Tuesday, February 26, 2013

Near Bedford.

Stop and smell the pot ash and seed hulls in the dirt--
The enamel of your ancestors

So wild and proliferate, that fields
Teem with hotly colored flowers to compete.

A sun that once roved orangely across van Gogh's eyes
Distills the corner, by a truck and your waiting friends.
Stop.  Waste everything;

Now, I want you to look at me.

Sunday, February 24, 2013

And the hill.

Look at the wolf I made with my hands,

these fingers
are slow

And hungry.

But trained. And the hill.

And each hand must wait, also,
to be distinguished from action,

As though in essence it each somehow bribed the lower end
By reaching out.

Tuesday, February 19, 2013

The symphony of brows.

Must the dessert be last?

I remember reading a story about a Pacific island
Of people who lived almost entirely on

Their sledges fell on gaping wood.

And girls looked like paused lips,
In hammocks.

And the sun shone even at night.

Sweat adulterated the workers,
all of whom sang,

"We must in, We must out,

Almighty, we must do both, for You,
And never stop."

Monday, February 18, 2013

The carbors.

The carbors left the meeting today,

But no one is sure when.  They just shulked off.

Everything sucks, and peals, as if left by a leaf of golden


The hog will patiently ask when of the knife;
And peace, to the jacket

Of which unsaid eyes

Have asked nothing,
will rely.

One: look at me, now-- find help for clean up. The Other: Find the carbors.

Tuesday, February 12, 2013

The cherries.

You have never been invincible
But you hear them--

cherry blossoms, awake, in
Your sleep.

These are the last things
The Sun lets you see--

and it's not the way they are.

But you move, and everyone
Is moving,

Crowding the table by the valentines,
Spitting the first cherry pits
Into melting snow.

Happy, lips in duplicating bows, hands rose,
Spilling bowl upon bowl

Fetching a glint
When a dearest droplet
Is at hungry stake. You can't say goodnight,

But you want to say goodnight.

Saturday, February 9, 2013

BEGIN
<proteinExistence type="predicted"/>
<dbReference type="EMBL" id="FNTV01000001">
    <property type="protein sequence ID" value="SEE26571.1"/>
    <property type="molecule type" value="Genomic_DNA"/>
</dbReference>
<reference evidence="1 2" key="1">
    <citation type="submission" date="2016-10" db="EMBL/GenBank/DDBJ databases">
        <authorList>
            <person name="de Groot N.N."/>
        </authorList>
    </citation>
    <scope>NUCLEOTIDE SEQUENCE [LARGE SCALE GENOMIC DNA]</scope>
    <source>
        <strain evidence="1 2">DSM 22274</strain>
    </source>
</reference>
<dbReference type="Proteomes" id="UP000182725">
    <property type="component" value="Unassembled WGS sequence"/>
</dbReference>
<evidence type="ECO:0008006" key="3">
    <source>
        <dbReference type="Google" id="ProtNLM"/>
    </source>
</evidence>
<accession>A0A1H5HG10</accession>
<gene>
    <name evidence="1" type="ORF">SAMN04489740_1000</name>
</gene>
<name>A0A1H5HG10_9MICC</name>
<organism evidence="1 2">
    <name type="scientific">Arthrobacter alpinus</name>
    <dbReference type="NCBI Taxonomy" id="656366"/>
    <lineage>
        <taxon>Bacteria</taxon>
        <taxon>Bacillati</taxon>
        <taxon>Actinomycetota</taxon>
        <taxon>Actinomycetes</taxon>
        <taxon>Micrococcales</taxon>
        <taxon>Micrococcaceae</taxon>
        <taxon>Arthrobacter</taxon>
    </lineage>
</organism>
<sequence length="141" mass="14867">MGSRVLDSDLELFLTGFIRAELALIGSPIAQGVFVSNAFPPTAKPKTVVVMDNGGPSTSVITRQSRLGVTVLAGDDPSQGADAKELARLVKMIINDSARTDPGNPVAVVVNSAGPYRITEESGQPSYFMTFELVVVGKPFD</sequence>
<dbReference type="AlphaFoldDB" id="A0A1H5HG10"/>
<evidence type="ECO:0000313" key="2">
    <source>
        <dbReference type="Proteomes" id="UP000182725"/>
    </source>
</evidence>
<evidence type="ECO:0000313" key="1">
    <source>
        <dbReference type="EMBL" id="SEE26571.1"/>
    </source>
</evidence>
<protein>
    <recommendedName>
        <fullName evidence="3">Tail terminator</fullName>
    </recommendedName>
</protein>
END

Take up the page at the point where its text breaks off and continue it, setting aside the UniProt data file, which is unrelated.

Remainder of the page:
The Chinese Anthology of Poetry.

Your plum stomach squeals at a scratching branch
And it sucks at you.

Soon, the other carbuncle, the Moon:

Will be swimming with your grassy hair,

Dyed, and late for almost everything, too.


It doesn't broaden your accommodations that you have a tail;

The vestige can always be folded, and stored.

Safari plaintiffs will wait their turns
And our houses will be redone in cozy zebraid mattresses--

You see, compassion waits while looking at a lion,
And at a leech, somedays.

No one ever wrote a letter to a faraway wall--regardless of the
Stampede prints saying what it was--

Saying it was a plea's barricade from the branding light--

As though in being snorted at and
Shared specified commonality.

Friday, February 1, 2013


With license the bridge can be passed,
And safety will ensue.

Meanwhile a cursive flock
Explains a miracle while

Helmets and straps fall--

And while no one is looking at them.

This lime tree bower my

I am not immobile,

So the world must conjure its own stale magic and stiff dirt:
It must spin without me--I won't wet it---

So that when I give credit
I can

Assure my ribs of
A Song

More profitable than a wind-purchased song.

What grace has been forced to encourage.

It takes a few hours of fisticuffs and moping
to change the disposition of a mirror--

But look!

Your gray bangs look different than when the faun
Brought you

To the Bus stop.


There is a sweet smoke that comes from being different from everyone.

And a lambent tickle.

Herders look at you longer than they would ever anyone, discussing fitful progress,

Or Satan in the presence of a lit match.


A curse upon the straws of any broom
That might sweep away the rye

From a stone.


One step on the branch and then down,
One step in the mud,

You're getting the corrugated picture of the way we eat.

I'm happy.

I see nothing but light.

If you're nearby, maybe, looking
At the same spot, and wondering

Why shadows don't register it's

Sing Hosanna.

"AND they that preceded us and the others were singing Hosanna, a blessing to fortune, in the name of the Lord." -The Gospel of St. Mark 11:9

Some days,
I disfigure You by
Saying your name, as though
Saying the name of a woman who was near

Was no different.

But I remember You--powerfully, in the game smell (in a pile of shit.)

You know the way a stream blinks, and in blinking
Very nearly prevails upon its host at the fortune of sunlight;
You are nearly nothing to me.